Revelation 2 – 3
- Ephesus: The Church in the Wake of the Apostles (67 A.D. – 167 A.D.)
- Smyrna: The Church under Persecution from Rome (167 A.D. – 313 A.D.)
- Pergamos: The Church Settles Down in the World (313 A.D. – 580 A.D.)
- Thyatira: The Church Rules the World – Dark Ages (580 A.D. – mid week)
- Sardis: Dead Protestantism (1529 A.D. – Appearing)
- Philadelphia: The Recovery of the Truth (1827 A.D. – Rapture)
- Laodicea: The Church in a Lukewarm State (1848 A.D. – Rapture)
- Historically: as seven literal churches in Asia Minor with their respective vices and virtues.
- Allegorically: as moral principles from each letter that can be applied to us at any time.
- Prophetically: as a concise yet complete history of the Church on earth from God’s viewpoint.
- Ephesus = Christianity
- Smyrna = Christianity + Judaism
- Pergamos = Christianity + Judaism + Paganism = Christendom
Ephesus: The Church in the Wake of the Apostles (67 A.D. – 167 A.D.)
Greeting and Presentation of Christ (v.1)
Commendation: The Lord Commends before He Reproves (vv.2-3)
Second Commendation (v.6)
A Message to the Overcomer (v.7)
Smyrna: The Church under Persecution from Rome (167 A.D. – 313 A.D.)
Greeting and Presentation of Christ (v.8)
Message to the Overcomer (v.11)
Pergamos: The Church Settles Down in the World (313 A.D. – 580 A.D.)
Pergamos. This third great period of Church history (313 A.D. – 580 A.D.) was characterized by increasing worldliness in the Church. Constantine became emperor of Rome in 306 A.D. partly through his popularity with the army. In 312 A.D. he united the eastern and western parts of the Roman Empire by putting down Maxentius’ rebellion, at the battle of the Milvian bridge; where he became convinced of the value of Christianity (“in this sign conquer”). One year later, Constantine issued the Edict of Milan (Feb. 313 A.D.) which was the agreement to treat Christians benevolently within the Roman Empire. This changed the Roman Empire’s policy toward Christians. This was the great relief Christians had earnestly desired for decades in the Smyrna period. It was around ten years later, in 324 A.D., that Constantine forced Christianity on his empire through baptism. Roman persecution stopped, the ranks of Christians shot up, and empty pagan temples and feast days were offered to the Church. Outwardly, it was a great success. But inwardly, there was a great danger in all of this worldly favor. Satan had failed to undermine the Church through persecution, but now the test of prosperity was succeeding. Sadly, the Church took the bait. For the first time in Church history, we see a union between Church and state; a union which is obnoxious to God. Furthermore, Constantine became the head of the Christian church, yet never relinquished his place as head of the pagan church. Therefore, we see in the Pergamos period, not only a union between the Church and state, but between Christianity and Paganism. This mixture is called Christendom.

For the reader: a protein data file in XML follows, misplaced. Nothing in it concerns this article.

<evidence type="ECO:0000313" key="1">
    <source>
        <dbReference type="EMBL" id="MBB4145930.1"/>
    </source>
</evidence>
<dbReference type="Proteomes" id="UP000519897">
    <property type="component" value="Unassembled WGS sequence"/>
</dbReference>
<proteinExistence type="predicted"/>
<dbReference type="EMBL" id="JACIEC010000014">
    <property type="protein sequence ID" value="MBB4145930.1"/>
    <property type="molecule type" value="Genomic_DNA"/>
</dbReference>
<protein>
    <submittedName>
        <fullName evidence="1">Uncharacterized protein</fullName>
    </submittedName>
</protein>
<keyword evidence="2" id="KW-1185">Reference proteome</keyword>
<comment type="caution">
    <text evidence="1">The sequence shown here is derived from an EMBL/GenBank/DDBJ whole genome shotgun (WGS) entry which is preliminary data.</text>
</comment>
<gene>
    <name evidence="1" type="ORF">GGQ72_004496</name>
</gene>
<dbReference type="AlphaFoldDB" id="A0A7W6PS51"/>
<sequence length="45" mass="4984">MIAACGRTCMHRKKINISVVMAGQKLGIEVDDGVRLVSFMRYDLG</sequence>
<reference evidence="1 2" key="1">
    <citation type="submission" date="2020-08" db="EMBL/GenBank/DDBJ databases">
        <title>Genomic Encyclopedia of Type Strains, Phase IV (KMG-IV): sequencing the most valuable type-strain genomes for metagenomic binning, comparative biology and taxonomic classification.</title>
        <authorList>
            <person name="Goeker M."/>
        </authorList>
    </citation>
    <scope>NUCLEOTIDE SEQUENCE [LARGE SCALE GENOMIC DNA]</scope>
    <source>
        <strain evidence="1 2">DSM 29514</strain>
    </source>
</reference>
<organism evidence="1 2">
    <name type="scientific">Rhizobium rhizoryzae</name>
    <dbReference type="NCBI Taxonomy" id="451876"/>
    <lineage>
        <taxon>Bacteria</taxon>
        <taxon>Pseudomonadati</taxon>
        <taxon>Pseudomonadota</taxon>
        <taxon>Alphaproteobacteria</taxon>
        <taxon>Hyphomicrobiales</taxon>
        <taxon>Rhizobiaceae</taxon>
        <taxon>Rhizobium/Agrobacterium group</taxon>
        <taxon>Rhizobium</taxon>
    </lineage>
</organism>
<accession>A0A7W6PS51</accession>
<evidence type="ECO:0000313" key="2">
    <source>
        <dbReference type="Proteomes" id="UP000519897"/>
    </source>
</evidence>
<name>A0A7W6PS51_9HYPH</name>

Greeting and Presentation of Christ (v.12)
Arius said, "If the Father begat the Son, he that was begotten had a beginning of existence: and from this it is evident, that there was a time when the Son was not. It therefore necessarily follows, that he had his substance from nothing"... thus denying the eternal existence of the Son of God, and the Trinity. It was based on a human, experiential view of the Father-Son relationship, rather than a scriptural view. Arius taught that the Father "begat" or gave being to another god, called God's Son, who in turn created everything else, including the Holy Spirit. Arianism spread quickly, and soon Christendom was divided.The Emperor Constantine called the first ecumenical council in Nicaea in A.D. 325 to sort the matter out. The Emperor personally subscribed to Arianism, but really wanted to see the empire united. Athanasius was seen running from room to room over the month-long council, defending the eternal deity of Christ. After much bickering and long deliberations, the council produced the Nicene Creed which, for all its flaws, affirmed that Jesus Christ was homoousios (same substance) as the Father, and affirmed the Trinity as one God, with three co-eternal, co-equal Persons. It also anathematized Arius and his followers. Athanasius spent the rest of his life combating Arianism, and was exiled five times for his faithfulness. He is probably not the same person as Antipas who was martyred, but it is significant that Athanasius became known to history as Athanasius Contra Mundum, which is Latin for ‘Athanasius Against the World’.